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or 3-D also three-D  (thrē′dē′)
A three-dimensional medium, display, or performance, especially a cinematic or graphic medium in three dimensions: They shot the movie in 3D.
American Heritage® Dictionary of the English Language, Fifth Edition. Copyright © 2016 by Houghton Mifflin Harcourt Publishing Company. Published by Houghton Mifflin Harcourt Publishing Company. All rights reserved.
ThesaurusAntonymsRelated WordsSynonymsLegend:
Noun1.3-D - a movie with images having three dimensional form or appearance3-D - a movie with images having three dimensional form or appearance
motion picture, motion-picture show, movie, moving picture, moving-picture show, pic, film, picture show, flick, picture - a form of entertainment that enacts a story by sound and a sequence of images giving the illusion of continuous movement; "they went to a movie every Saturday night"; "the film was shot on location"
2.3-D - having a three-dimensional form or appearance3-D - having a three-dimensional form or appearance; "aren't dreams always in 3-D?"
appearance - a mental representation; "I tried to describe his appearance to the police"
Based on WordNet 3.0, Farlex clipart collection. © 2003-2012 Princeton University, Farlex Inc.
References in periodicals archive ?
The Ziehm Vision RFD 3-D system combines two-dimensional and 3-D functionality into one device and can be used with surgical navigation products to guide instruments relative to a patient's anatomy.
One might look to the declining number of releases, plummeting box-office receipts, and spectacular failure of 3-D television (swiftly abandoned by the home-electronics industry in favor of high-definition 4K) as evidence for such an argument.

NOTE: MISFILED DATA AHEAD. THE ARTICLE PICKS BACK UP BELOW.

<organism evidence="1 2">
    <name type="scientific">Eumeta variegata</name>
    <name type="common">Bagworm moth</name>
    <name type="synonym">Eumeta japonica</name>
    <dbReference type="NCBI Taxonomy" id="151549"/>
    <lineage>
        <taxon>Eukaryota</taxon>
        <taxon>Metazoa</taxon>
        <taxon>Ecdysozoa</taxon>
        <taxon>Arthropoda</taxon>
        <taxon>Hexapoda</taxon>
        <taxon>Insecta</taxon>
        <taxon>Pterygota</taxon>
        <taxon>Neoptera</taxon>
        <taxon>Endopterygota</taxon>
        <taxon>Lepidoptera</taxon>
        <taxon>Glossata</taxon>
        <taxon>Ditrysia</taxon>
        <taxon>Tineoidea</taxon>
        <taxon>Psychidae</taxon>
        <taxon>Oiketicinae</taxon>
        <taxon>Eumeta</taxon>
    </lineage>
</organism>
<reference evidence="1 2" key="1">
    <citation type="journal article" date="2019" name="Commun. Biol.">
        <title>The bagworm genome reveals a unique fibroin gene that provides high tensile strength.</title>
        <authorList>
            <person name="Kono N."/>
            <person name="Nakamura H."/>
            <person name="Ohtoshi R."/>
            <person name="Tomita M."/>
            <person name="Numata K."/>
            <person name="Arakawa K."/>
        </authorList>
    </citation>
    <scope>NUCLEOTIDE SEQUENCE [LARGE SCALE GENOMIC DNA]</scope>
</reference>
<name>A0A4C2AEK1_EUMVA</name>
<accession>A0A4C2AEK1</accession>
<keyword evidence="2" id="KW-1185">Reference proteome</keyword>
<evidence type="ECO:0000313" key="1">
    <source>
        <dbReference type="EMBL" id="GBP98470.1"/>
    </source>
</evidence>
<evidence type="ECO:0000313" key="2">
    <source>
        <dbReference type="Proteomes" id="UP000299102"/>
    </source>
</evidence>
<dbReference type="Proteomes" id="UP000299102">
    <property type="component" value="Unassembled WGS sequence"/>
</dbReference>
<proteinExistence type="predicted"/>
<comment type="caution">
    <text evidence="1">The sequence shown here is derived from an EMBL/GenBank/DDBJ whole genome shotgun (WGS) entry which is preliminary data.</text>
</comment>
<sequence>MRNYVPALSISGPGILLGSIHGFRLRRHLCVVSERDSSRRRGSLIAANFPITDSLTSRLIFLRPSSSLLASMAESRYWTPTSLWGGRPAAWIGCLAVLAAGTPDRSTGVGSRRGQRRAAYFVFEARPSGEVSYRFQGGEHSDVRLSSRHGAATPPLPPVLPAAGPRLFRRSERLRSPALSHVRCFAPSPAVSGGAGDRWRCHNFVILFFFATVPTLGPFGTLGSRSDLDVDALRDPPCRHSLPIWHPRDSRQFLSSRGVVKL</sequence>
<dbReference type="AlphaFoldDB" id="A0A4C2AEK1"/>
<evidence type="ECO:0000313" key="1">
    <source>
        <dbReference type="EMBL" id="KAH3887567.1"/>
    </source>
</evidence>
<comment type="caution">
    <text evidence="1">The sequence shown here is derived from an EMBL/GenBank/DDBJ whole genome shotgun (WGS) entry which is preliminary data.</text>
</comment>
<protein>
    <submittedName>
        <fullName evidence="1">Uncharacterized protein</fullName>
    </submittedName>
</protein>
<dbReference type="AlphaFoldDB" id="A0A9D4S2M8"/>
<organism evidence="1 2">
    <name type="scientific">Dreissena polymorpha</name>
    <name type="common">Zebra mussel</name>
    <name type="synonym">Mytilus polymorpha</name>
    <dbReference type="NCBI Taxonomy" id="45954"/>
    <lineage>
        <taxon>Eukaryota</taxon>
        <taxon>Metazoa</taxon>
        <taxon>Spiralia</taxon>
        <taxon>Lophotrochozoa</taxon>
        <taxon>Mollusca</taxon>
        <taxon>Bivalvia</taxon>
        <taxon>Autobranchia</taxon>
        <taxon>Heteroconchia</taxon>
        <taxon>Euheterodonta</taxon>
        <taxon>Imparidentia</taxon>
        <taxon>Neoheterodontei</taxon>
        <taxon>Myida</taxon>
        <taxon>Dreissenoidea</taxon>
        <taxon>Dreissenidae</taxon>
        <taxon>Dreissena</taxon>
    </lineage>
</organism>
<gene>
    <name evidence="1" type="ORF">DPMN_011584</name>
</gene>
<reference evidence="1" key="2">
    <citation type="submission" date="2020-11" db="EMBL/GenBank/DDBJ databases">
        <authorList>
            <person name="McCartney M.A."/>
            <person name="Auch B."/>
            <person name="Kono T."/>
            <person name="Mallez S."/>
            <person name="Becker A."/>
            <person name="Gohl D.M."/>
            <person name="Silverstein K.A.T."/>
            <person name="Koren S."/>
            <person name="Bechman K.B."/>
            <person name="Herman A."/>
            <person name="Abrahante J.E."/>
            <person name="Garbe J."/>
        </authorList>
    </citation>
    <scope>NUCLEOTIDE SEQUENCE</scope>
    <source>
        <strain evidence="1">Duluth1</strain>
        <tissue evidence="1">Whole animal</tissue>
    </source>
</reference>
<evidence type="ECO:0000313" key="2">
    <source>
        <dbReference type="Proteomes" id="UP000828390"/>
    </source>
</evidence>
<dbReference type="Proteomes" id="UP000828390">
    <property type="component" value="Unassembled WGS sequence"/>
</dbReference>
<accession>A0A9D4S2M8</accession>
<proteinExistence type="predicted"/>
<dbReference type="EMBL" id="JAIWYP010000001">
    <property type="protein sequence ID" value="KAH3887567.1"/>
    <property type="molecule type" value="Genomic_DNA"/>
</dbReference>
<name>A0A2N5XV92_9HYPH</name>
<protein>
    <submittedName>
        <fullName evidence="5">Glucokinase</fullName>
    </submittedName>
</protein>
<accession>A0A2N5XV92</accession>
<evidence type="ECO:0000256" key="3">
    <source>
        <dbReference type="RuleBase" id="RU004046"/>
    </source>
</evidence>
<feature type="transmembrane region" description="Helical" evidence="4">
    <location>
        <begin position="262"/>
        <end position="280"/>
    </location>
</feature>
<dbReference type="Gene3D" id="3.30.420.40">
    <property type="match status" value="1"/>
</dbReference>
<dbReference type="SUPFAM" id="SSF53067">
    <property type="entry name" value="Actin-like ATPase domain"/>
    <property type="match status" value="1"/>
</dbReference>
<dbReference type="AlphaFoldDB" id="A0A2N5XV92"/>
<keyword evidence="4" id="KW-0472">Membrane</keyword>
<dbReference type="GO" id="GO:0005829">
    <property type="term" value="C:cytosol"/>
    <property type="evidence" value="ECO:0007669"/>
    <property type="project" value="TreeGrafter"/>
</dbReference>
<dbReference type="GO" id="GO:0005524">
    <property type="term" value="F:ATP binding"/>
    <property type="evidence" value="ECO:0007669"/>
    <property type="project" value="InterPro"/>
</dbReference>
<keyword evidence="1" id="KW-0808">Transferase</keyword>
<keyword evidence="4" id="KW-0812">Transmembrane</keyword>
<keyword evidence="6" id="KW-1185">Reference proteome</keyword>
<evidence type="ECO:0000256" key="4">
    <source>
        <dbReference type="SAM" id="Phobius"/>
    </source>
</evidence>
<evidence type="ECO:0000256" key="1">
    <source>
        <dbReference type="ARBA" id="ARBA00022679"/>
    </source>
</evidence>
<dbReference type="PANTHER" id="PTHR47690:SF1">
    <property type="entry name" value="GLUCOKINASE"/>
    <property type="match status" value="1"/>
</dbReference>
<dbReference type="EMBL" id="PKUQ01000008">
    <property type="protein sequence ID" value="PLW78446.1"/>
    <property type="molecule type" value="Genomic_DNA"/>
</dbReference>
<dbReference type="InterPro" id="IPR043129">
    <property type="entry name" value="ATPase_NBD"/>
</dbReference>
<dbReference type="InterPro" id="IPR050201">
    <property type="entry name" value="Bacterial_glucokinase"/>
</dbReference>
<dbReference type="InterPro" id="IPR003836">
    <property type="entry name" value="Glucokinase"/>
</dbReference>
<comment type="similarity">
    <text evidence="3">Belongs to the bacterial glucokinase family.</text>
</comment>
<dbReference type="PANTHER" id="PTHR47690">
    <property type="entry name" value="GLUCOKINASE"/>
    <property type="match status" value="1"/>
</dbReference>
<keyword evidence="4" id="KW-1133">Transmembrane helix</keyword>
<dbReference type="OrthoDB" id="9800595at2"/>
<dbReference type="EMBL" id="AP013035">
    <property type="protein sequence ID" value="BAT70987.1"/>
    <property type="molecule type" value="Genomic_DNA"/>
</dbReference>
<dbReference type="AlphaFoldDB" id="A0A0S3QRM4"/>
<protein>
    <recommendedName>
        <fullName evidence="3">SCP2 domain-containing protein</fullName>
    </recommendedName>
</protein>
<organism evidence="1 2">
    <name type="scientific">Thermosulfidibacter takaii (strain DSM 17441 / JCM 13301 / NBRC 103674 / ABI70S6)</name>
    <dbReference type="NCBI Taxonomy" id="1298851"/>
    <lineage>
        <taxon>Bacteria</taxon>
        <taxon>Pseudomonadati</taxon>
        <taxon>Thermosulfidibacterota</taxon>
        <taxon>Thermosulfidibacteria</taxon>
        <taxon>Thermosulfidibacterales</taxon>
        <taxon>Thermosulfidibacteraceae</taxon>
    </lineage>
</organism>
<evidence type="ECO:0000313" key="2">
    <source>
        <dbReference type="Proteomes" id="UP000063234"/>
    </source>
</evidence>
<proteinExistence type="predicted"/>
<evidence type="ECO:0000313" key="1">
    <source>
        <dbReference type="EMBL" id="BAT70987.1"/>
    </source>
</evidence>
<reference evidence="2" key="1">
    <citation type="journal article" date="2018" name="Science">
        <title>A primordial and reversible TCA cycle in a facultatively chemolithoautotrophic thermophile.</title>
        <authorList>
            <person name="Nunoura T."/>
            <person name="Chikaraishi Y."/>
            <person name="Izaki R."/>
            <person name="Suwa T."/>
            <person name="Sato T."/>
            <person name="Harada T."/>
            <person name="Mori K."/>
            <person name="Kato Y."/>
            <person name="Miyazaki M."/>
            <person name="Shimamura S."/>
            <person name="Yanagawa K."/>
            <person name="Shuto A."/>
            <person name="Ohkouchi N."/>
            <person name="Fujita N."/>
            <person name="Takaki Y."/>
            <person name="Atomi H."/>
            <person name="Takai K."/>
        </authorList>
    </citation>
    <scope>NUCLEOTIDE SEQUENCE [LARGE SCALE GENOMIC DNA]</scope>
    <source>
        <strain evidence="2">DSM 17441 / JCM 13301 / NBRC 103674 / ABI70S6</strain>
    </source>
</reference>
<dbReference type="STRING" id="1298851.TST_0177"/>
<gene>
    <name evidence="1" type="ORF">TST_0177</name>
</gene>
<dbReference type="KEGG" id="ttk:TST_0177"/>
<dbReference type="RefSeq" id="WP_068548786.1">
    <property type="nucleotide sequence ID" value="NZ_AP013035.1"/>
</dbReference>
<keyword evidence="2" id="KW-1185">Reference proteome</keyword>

Previously lost 3-D Korean War Film to be released on Blu-ray for the first time.
The Newark Museum first used 3-D printing in 2011 with its Makerspace Lab, which also offers a number of other creation tools for visitors.
The global 3-D scanning market is estimated to grow from $2.06 billion in 2013 to $4.08 billion by 2018, at a CAGR of 14.6% from 2013 to 2018, according to a MarketsandMarkets report.
The first 3-D boom occurred in the early 1950s, as studios looked for new attractions to counter the popularity of television.
"Gravity'': From the mammoth debris in space to a single teardrop, this offers knockout proof of 3-D's potential.
Andrews in Scotland said that simply looking through a small hole is enough to experience 3-D, CNN reported.
About a third of the safari targets will be 3-D - meaning they are life-sized replicas of animals constructed of rubberized foam.
The tendency to approach 3-D film as a novelty used to draw audiences to the cinema with the promise of an unfamiliar (if not entirely new) optical experience has led to 3-D's peculiar historicization: the history of 3-D is constructed as a series of short-lived, unsustainable "crazes" that mark the decline and rise of the film industry and its profitability.
The report, from IHS Research, is predicting a big boost for shipments of 3-D TVs -- a 463 percent increase to reach 23.4 million units in 2011.